#LIFEWITHOUTSMPTE - #SMPTE #Cinema #Standards

SMPTE maintains a multitude of standards for film gauges from 8mm to 70mm, covering all these parameters plus many others such as edge coding, analog and digital sound. SMPTE standards also cover lens mounts, spools, film processing and storage, cinema sound, and a plethora of other areas needed to ensure interoperability in a complex, global industry. The use of film is declining as it is supplanted by electronic imagery in both acquisition and display, however SMPTE film standards continue to form the foundation for the industry, and a level of performance that is the benchmark for digital cinema.

SMPTE Digital Cinema standards — from those for higher frame rate capture and production, with high-performance, fast compression, and pristine projection, to others supporting efficient, interoperable workflows, better security, and a consistent and engaging movie-going experience — ushered in the era of digital cinema and are enabling its rapid expansion.

Digital Cinema has been SMPTE’s ongoing opportunity to play a key role in the reinvention of a 100-year old industry. Early digital projectors proved the concept, while revealing a tremendous gap between the norms of existing electronic imagery and the demands of cinematographers. Lengthy investigations, and tests sponsored by The Entertainment Technology Center at the University of Southern California (ETC@USC) and Digital Cinema Initiatives (DCI) supported developments in the SMPTE D-Cinema Technology Committee. This committee represented all industry sectors, had participants from more than 20 countries, and included experts on all aspects of the associated arts and sciences.

The result is a suite of more than 30 SMPTE standards and engineering guidelines that have enabled a rapid and successful deployment of digital cinema, and a more engaging cinema experience.  When interest in 3-D peaked, SMPTE D-Cinema standards were ready to support it. The standards have subsequently been enhanced to support higher frame rates (HFR), as used in the Hobbit movies, and work is proceeding to add support for immersive sound systems.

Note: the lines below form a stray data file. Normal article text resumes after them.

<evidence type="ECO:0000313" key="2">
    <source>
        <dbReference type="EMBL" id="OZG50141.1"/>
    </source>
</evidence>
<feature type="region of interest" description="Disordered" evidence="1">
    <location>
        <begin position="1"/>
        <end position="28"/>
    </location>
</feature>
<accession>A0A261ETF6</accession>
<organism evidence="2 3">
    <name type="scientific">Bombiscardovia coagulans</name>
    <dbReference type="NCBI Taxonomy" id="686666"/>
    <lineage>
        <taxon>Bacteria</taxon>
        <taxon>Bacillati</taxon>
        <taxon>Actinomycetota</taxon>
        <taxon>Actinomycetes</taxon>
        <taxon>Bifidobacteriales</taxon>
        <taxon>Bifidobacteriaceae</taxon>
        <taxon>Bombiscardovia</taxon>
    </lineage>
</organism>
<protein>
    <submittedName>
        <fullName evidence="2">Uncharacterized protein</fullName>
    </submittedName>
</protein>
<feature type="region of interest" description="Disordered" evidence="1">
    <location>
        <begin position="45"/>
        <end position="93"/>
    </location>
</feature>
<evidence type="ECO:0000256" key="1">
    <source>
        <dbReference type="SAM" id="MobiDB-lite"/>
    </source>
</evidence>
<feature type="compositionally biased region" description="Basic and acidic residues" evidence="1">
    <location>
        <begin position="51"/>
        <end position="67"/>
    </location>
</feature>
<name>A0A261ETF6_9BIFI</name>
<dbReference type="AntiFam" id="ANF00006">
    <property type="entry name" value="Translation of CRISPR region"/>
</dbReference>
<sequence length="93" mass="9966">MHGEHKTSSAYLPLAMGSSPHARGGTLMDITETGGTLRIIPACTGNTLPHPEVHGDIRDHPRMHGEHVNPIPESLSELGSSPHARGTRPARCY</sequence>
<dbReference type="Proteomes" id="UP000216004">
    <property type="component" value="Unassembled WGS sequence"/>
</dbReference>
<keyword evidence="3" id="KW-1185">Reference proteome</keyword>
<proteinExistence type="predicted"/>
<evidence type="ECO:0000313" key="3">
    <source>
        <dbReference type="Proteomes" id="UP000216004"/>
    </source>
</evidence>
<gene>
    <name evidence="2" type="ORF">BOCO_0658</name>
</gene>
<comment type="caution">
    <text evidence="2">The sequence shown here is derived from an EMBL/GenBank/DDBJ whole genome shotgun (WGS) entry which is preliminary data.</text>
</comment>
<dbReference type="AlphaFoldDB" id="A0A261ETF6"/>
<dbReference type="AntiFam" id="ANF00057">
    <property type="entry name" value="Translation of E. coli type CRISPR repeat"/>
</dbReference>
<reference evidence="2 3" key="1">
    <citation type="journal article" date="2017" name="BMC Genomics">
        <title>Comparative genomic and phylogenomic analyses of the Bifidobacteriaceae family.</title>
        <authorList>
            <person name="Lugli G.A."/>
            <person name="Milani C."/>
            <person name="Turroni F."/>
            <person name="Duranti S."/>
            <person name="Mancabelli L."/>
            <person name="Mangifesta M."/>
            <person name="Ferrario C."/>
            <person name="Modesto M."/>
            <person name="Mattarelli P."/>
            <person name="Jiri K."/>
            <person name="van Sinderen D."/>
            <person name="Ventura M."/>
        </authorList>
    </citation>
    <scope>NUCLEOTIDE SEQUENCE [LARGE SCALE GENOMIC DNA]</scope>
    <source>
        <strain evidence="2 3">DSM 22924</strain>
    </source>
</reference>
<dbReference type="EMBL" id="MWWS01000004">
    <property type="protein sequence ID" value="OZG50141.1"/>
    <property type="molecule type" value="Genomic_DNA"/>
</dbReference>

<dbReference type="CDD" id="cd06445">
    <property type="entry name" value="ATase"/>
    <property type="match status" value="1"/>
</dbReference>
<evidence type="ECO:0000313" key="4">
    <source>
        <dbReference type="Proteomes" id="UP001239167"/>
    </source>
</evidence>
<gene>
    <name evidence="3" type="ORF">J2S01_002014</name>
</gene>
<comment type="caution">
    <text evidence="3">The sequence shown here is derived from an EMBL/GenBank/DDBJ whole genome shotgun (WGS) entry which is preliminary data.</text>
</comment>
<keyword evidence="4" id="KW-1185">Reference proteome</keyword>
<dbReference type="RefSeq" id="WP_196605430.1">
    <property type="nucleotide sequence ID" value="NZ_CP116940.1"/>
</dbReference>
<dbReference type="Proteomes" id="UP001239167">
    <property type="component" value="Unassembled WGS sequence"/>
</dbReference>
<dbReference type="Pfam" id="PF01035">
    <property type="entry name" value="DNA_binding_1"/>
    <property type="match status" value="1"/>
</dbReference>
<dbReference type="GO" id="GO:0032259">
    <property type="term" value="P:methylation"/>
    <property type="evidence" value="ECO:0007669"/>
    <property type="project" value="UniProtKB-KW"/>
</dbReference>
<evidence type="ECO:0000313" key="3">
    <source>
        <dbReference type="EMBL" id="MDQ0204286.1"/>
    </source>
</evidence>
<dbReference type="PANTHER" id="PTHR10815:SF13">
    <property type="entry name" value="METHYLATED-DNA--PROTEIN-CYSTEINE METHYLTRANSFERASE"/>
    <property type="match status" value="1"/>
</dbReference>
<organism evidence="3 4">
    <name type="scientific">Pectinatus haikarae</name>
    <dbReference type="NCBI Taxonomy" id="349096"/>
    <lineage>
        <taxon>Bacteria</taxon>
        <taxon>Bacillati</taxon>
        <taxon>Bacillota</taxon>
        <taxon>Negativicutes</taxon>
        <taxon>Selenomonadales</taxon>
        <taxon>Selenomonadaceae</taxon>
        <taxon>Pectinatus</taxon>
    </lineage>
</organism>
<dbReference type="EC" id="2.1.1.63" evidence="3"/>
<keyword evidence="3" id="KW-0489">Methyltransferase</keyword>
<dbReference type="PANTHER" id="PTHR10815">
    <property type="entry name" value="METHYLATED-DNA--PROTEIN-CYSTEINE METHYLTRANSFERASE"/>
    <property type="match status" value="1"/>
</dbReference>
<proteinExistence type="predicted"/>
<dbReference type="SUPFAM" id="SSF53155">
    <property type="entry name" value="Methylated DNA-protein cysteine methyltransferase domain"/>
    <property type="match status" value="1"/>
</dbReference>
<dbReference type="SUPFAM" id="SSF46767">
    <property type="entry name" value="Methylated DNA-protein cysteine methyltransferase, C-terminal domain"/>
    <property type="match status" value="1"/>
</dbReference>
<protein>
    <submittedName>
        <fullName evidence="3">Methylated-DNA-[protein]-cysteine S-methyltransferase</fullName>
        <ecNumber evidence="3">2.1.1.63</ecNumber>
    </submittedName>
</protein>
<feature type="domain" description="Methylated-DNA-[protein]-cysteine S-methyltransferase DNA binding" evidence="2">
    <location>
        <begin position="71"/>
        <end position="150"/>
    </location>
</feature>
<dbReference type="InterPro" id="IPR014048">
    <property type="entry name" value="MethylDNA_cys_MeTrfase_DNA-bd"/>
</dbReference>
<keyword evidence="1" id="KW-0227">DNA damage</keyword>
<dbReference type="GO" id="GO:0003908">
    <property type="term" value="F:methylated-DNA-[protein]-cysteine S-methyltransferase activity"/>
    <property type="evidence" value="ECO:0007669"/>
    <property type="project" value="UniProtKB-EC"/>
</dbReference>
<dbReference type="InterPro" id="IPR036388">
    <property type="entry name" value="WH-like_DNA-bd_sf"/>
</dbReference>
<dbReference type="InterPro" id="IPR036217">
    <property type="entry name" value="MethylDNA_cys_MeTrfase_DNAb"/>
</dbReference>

SMPTE’s Cinema Sound Systems Technology Committee (TC-25CSS) is charged with the creation of SMPTE standards and recommended practices to address opportunities created by the many technical advances since cinema sound standards last were created, nearly 30 years ago. Through this work, the committee is striving to improve the quality and consistency of cinema sound, so that no matter which cinema you view a film in the experience is as close as possible to that of the mixing stage.

Digital Picture Exchange (DPX) is a common file format for digital intermediate and visual effects work (VFX). DPX provides a great deal of flexibility in storing color information, color spaces and color planes for exchange between production facilities. Multiple forms of packing and alignment are possible. The DPX specification allows for a wide variety of metadata to further clarify information stored within each file. DPX is the format chosen worldwide for still frames storage in most digital intermediate postproduction facilities and film labs.

SMPTE Digital Cinema Packaging (DCP) The cinema industry is currently in stage of transition. The current DCI Specification, version 1.2, recommends utilization of SMPTE DCP, particularly in regard to captioning, object-based audio, stereoscopic 3D, and higher frame rates (HFR). The SMPTE DCP also supports higher bitrates, dynamic 3D subtitles, Material eXchange Format (MXF), fully encrypted subtitles and auxiliary data. 

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